Karro owners announce acquisition of Irish cooked meats producer

The Eight Fifty Food Group, which owns pork processor Karro, has announced the acquisition of Irish food business Carroll’s Cuisine from Carlyle Cardinal Ireland (CCI) for an undisclosed fee.

Carroll’s is a leading producer of cooked meats and convenience food in the Republic of Ireland, employing approximately 300 people at its site in Tullamore, Offaly. It will be integrated into Eight Fifty’s pork division, further expanding its presence in the Republic of Ireland following the acquisition of M&M Walshe in June 2020.

Carroll’s sliced cooked meat offering will complement M&M Walshe’s gammon, bacon and sous-vide meat products.

Upon completion of the transaction, which is subject to standard closing conditions and approval from the Irish Competition and Consumer Protection Commission, Eight Fifty will have sales of around £1.9 billion and employ around 8,300 people across 23 manufacturing sites in the UK, Republic of Ireland, Germany and France.

Di Walker, CEO of Eight Fifty Food Group,said: “Eight Fifty are guardians of strong brands across multiple proteins and so we are delighted to add the Carroll’s business to our growing group. Like our Young’s brand in seafood, the Carroll’s name is synonymous with quality, value-added protein products. Carroll’s will be a great addition to our business”.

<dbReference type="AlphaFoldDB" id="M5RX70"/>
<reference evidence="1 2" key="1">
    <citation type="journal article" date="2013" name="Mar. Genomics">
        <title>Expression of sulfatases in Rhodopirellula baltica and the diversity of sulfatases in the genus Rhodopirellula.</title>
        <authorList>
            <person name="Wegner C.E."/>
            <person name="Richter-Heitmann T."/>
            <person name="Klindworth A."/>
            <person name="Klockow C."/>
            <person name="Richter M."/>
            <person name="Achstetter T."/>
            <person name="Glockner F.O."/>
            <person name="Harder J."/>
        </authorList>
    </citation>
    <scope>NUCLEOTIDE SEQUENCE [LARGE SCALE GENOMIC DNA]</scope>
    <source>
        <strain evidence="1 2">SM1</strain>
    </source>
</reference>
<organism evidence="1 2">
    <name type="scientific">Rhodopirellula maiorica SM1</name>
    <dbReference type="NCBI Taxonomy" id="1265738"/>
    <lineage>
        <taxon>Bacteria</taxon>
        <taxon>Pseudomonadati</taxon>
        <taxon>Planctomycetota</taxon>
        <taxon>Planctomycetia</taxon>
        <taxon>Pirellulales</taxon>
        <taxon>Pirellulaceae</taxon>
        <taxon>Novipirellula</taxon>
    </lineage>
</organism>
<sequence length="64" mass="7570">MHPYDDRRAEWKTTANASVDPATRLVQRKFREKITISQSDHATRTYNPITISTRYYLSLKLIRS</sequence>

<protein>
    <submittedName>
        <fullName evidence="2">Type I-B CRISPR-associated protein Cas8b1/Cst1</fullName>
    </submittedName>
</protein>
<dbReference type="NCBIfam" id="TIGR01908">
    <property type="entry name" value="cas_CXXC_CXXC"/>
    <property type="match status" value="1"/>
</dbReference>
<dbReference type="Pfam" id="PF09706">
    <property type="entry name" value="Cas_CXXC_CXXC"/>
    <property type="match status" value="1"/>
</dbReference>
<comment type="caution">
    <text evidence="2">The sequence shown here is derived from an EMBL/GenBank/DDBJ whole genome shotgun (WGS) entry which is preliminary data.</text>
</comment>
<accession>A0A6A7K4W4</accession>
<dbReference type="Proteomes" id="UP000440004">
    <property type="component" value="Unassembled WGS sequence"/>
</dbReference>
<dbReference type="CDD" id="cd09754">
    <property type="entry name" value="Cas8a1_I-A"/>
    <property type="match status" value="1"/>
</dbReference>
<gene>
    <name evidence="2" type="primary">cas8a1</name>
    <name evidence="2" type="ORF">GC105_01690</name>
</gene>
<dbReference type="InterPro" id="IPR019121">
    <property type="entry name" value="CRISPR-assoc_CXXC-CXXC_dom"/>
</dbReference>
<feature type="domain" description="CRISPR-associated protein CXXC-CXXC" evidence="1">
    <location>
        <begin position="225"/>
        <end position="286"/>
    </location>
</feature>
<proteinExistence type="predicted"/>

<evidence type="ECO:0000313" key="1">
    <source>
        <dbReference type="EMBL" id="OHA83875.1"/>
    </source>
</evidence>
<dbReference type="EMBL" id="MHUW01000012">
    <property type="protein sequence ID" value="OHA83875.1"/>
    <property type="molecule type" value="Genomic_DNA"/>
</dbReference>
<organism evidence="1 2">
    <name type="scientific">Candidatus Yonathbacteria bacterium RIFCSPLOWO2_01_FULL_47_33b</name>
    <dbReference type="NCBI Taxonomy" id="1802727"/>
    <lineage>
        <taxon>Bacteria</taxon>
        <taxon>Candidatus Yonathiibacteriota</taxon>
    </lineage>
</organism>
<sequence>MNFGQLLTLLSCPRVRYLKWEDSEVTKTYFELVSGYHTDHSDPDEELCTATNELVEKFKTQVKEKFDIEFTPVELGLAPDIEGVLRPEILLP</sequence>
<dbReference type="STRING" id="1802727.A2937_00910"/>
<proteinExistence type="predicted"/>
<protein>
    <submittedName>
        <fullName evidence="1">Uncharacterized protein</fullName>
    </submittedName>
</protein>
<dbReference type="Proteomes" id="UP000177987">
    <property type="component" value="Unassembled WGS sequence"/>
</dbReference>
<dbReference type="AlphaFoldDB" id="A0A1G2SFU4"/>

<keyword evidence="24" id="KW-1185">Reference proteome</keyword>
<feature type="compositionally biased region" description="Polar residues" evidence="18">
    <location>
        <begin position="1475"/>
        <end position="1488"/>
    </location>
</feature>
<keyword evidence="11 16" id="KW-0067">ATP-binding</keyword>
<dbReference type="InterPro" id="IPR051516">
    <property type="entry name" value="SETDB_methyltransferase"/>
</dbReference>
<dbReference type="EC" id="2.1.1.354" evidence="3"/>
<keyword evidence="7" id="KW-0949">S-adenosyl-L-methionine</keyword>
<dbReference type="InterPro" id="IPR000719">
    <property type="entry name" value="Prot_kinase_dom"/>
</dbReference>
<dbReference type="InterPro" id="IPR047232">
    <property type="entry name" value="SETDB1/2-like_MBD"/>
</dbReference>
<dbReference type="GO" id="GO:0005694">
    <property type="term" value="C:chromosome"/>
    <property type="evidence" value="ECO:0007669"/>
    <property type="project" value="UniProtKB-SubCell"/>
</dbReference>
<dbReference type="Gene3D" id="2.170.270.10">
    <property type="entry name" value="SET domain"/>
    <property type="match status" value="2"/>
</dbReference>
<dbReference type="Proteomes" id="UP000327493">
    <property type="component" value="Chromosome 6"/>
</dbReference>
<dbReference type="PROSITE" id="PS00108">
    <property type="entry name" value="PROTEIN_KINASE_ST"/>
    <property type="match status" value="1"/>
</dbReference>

BY ALISTAIR DRIVER

Soaring pork exports buck downward trend for UK food and drink

Pork has bucked an otherwise declining trend within the UK food and drink sector to significantly increase export volumes so far this year. 

In terms of export value, pork now lies fifth on the list of UK food and drink products, behind only whisky, chocolate salmon and cheese, according to fresh analysis from the Food and Drink Federation.

Overall, it is a gloomy picture, showing that in third quarter of 2020, UK food and drink exports fell by 11.6% to £5.5bn, compared with the same period in 2019, as both exports to EU and non-EU markets declined. This decrease was largely driven by the impacts of COVID-19, including the closure of hospitality and travel sectors, which has meant a loss of sales into restaurants, cafés, bars and the out-of-home sector across Europe.

In the first nine months to September 2020, food and drink exports fell to £15.2bn (-12.9%) year-on-year. Exports to the majority of the top 20 markets decreased, with sales to Spain falling significantly by -33.8%.

 

by Alistair Driver